La Crosse County Criminal Court handles all criminal cases that are filed in La Crosse County. See below for more information about criminal cases in La Crosse County.
Mandatory Appearances in La Crosse County Criminal Court
At a mandatory or required court appearance in La Crosse County, the defendant must appear before the court. In the event of a “Failure to Appear” the judge may issue a warrant for the arrest of the defendant. Note: not all criminal hearings are mandatory, in a non-mandatory hearing an attorney may appear on your behalf without you being in court.
Right to an attorney
The US Constitution’s Sixth Amendment ensures the right to an attorney regardless of whether or not you can afford one. In La Crosse County a public defender will be appointed by the judge if you cannot afford private representation.
Arraignments in La Crosse County
During an arraignment in La Crosse County, a defendant appears before the court and the judge reads the charges that have been filed against the accused and also informs the defendant of his/her rights. During the arraignment in La Crosse County, the defendant can choose to plead one of the following 1) Guilty 2) Not Guilty or 3) No Contest. If the defendant enters a plea of Not Guilty, a date for trial is set. In the event of a Guilty or No Contest Plea in La Crosse County the defendant may be sentenced at that time or the sentencing may take place at a later date.
Appealing a guilty verdict
A defendant may appeal a guilty verdict to an appellate court. This is not a request to have another trial, but a request for an appellate court to review the case and determine that it was handled in a correct legal manner. There are a number of outcomes in an appeal including an upholding of the conviction, a finding that errors were made resulting in a retrial or resentencing or possibly a complete disimissal of all charges.
Right to Jury Trial
For “Serious Crimes”, those that can have a potential penalty of 6 months in jail OR a minimum $500 penalty, the US Constitution guarantees a right to trial by jury. This is guaranteed by Article III of the Constitution and the 6th Amendment. The accused has the ability to waive their right to trial by jury.
A Plea Agreement, sometimes known as a Plea Bargain is an agreement between the prosecution and the defendant, where the defendant pleads guilty or no contest often in exchange for a lesser charge or lighter recommended sentence. A large majority of criminal cases end in a plea agreement. In La Crosse County you can inform your attorney to negotiate with the prosecution to attempt to come to a plea agreement, but this is dependent upon the charge severity and also the prosecutors willingness to accept a plea deal.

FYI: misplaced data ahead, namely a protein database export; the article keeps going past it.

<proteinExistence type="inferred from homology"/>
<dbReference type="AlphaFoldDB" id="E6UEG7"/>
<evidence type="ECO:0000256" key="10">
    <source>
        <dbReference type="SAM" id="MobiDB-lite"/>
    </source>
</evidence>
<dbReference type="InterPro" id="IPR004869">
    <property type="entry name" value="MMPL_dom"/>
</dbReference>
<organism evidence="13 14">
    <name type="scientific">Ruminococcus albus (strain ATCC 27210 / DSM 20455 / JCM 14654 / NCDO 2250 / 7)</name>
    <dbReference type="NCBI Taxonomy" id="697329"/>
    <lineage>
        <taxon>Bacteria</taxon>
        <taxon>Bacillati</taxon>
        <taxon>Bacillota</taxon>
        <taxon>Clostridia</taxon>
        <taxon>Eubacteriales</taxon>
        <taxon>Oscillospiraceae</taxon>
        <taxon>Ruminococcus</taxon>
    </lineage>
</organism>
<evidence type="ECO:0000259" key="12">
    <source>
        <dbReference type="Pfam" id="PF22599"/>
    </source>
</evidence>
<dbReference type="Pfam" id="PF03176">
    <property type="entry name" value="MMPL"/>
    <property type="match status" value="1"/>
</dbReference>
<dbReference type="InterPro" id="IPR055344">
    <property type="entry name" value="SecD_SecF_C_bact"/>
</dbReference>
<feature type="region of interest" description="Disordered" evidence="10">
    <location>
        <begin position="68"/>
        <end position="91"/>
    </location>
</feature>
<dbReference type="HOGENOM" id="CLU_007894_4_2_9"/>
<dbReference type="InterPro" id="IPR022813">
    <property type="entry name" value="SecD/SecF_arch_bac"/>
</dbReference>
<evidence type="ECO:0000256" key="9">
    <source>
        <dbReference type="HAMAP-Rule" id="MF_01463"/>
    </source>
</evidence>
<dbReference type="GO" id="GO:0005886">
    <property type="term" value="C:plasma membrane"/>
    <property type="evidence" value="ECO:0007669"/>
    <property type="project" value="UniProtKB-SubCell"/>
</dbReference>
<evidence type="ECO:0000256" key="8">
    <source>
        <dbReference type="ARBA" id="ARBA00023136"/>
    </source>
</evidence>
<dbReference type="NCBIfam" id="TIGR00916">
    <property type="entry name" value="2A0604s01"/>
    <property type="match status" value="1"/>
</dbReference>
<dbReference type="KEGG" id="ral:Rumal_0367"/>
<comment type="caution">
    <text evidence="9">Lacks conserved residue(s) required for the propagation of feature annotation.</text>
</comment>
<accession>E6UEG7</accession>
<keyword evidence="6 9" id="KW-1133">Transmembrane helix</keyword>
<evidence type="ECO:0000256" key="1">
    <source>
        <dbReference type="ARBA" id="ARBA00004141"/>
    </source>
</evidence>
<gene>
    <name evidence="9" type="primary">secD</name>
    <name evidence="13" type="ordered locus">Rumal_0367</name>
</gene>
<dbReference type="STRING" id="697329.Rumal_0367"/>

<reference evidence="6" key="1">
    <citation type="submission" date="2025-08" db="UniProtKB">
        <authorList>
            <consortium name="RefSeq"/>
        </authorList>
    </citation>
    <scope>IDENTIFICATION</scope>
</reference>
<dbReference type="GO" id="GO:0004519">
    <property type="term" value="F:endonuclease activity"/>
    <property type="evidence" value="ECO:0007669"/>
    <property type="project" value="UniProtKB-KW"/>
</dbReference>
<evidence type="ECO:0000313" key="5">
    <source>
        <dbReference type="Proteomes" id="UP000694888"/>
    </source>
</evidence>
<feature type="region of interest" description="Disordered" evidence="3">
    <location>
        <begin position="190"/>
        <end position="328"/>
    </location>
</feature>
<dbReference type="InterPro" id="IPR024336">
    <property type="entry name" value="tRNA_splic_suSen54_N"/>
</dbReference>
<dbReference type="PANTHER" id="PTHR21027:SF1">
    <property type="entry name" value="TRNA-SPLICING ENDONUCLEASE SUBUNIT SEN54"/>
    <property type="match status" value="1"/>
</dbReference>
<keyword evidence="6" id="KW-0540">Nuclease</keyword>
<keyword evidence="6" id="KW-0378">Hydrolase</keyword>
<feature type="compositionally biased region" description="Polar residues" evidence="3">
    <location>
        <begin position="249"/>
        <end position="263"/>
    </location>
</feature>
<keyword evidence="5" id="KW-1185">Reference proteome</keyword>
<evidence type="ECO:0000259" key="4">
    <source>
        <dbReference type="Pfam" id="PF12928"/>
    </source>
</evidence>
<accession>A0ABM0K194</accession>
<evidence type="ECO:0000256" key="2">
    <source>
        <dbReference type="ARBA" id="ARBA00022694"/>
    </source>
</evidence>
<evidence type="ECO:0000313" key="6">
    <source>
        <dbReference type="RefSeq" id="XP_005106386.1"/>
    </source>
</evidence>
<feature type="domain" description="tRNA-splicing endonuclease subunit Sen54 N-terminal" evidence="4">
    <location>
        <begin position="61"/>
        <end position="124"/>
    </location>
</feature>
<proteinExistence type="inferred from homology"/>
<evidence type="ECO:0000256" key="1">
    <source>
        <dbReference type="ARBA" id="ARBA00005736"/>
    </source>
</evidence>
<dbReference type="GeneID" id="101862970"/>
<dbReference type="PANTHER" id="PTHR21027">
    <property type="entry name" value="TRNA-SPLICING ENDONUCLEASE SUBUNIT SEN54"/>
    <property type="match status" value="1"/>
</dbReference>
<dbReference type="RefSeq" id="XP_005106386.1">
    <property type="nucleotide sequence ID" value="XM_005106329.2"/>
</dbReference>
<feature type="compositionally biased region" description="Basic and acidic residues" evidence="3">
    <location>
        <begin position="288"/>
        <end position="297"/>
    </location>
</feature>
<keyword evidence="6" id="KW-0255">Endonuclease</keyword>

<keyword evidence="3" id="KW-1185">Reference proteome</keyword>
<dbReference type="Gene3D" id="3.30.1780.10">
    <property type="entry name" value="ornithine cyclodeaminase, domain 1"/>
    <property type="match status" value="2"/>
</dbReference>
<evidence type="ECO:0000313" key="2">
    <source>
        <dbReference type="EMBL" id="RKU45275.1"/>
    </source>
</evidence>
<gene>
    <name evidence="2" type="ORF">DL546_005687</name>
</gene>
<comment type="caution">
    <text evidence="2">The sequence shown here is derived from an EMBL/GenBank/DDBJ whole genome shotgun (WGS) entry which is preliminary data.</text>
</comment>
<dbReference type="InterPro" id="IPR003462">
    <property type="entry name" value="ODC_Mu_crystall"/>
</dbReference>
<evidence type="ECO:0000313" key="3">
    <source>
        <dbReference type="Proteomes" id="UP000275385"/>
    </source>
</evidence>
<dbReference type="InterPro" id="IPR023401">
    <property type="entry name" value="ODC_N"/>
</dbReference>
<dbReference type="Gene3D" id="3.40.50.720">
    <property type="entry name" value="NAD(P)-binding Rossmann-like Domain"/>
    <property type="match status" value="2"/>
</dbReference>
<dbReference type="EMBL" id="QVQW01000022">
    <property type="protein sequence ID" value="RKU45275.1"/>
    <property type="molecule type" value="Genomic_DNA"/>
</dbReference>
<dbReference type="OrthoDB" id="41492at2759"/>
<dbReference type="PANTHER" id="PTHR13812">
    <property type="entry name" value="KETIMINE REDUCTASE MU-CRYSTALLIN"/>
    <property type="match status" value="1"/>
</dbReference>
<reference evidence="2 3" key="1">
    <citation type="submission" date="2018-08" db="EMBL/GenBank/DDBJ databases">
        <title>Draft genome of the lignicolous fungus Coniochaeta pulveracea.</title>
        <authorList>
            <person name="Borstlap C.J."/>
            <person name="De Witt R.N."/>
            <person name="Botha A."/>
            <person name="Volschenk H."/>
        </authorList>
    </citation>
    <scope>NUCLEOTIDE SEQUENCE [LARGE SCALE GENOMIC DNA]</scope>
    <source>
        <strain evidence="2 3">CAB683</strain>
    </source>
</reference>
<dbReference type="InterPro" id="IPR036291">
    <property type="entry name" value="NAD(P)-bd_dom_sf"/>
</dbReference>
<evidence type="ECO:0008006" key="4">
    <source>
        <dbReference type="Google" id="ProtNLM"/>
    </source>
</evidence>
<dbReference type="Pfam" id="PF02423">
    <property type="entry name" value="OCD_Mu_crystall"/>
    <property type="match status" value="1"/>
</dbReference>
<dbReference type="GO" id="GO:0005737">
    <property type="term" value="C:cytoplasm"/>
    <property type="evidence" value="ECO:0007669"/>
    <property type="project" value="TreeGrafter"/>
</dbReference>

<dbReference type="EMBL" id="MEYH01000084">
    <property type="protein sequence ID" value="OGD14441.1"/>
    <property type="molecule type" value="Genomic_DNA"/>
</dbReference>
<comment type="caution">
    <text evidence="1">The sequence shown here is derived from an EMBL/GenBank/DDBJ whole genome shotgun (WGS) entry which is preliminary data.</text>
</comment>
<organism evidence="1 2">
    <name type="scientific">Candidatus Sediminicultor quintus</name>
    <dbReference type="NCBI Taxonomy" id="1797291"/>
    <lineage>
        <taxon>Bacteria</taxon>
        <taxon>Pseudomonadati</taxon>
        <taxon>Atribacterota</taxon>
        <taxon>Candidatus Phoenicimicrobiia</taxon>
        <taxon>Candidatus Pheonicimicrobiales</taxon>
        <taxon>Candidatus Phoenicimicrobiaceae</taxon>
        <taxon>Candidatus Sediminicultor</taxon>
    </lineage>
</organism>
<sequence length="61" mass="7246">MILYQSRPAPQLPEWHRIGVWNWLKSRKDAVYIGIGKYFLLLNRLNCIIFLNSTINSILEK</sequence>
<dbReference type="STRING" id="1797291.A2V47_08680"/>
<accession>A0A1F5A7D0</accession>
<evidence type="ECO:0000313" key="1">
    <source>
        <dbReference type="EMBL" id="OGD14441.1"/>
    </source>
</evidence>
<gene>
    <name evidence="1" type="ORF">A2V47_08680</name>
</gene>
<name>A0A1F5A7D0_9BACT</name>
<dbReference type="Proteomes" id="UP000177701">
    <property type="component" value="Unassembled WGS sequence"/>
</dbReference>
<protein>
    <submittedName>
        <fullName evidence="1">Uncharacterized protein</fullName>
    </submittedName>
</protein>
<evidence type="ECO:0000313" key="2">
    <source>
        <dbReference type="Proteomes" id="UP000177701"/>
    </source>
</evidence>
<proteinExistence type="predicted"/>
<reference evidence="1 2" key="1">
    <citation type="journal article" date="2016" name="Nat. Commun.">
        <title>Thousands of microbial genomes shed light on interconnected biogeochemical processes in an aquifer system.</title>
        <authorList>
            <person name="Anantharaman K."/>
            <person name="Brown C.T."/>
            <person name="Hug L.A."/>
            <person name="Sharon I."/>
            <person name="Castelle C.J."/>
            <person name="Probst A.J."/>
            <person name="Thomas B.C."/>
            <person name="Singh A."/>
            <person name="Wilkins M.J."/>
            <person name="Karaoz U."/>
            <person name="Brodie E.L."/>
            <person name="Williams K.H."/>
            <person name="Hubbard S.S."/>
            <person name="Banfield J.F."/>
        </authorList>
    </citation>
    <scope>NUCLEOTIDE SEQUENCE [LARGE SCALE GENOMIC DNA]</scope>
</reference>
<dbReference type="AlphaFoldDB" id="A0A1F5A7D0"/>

Where can I get help for my La Crosse County criminal case?
The 6th amendment of the United States Constitution provides a criminal defendant with the right to an attorney. As read in the miranda rights, this means that if a defendant cannot afford to hire a private attorney a legal attorney will be appointed to the defendant to represent him at no cost to the defendant. This is often a public defender. In addition, the court clerk for La Crosse County will also be able to provide general information about a specific criminal case. The clerk can only provide information and is not an attorney so they cannot provide legal advice, only a licensed attorney can provide legal advice about what the best options for are for your particular case.
Burden of Proof
The burden of proof is always on the prosecution in a criminal trial. In other words, the prosecution has to prove beyond a reasonable doubt that the defendant committed the crime. The defense must only prove that there is a reasonable possibility that the defendant did NOT commit the crime. If the prosecution cannot prove that the defendant committed the crime beyond a reasonable doubt, the jury will be instructed to find the defendant not-guilty.
Prosecutor in La Crosse County
In La Crosse County, the prosecutor is an attorney representing La Crosse County. In some cases, the prosecutor may actually represent Wisconsin. For the most part, the prosecutor in La Crosse County has discretion to both decide whether to file charges and also negotiate a potential plea deal with the defendant.
La Crosse County Criminal Court locations
Criminal proceedings take place in the La Crosse County Criminal Courts. A list of the criminal courts are located here.
What is Jury Deliberation?
After both the prosecution and defense have presented their cases, the judge in the case will provide instructions to the jury about what they must decide. The jury will be dismissed to the jury room where they will deliberate about the guilt or innocence of the defendant. After reaching a unaminous decision, they return their decision to the court where it is read aloud in the courtroom. If the jury is unable to reach a unaminous decision, the jury is deadlocked, also known as a hung jury, in which a mistrial will be declared.
If guilty, who sentences the defendant?
If the defendant is found guilty after the trial, the defendent will be sentenced. In some cases, this can occur at the same hearing the defendant is found guilty in court, in other cases a separate hearing will be required. Often the prosecution will request a particular sentence for the defendant and the judge will determine whether to enforce this sentence or impose a different sentence for the defendant.
La Crosse County Criminal Court Locations
La Crosse County Circuit Court
Address: 333 Vine Street, La Crosse WI 54601
Phone: 608-785-9590 Fax: 608-789-7821
City of La Crosse Municipal Court
Address: 400 La Crosse Street, La Crosse WI 54601
Phone: 608-789-7290 Fax: 608-789-8099
Coulee Region Joint Municipal Court
Address: 415 Main Street, Room 150, Onalaska WI 54650
Phone: 608-781-9558 Fax: 608-779-7903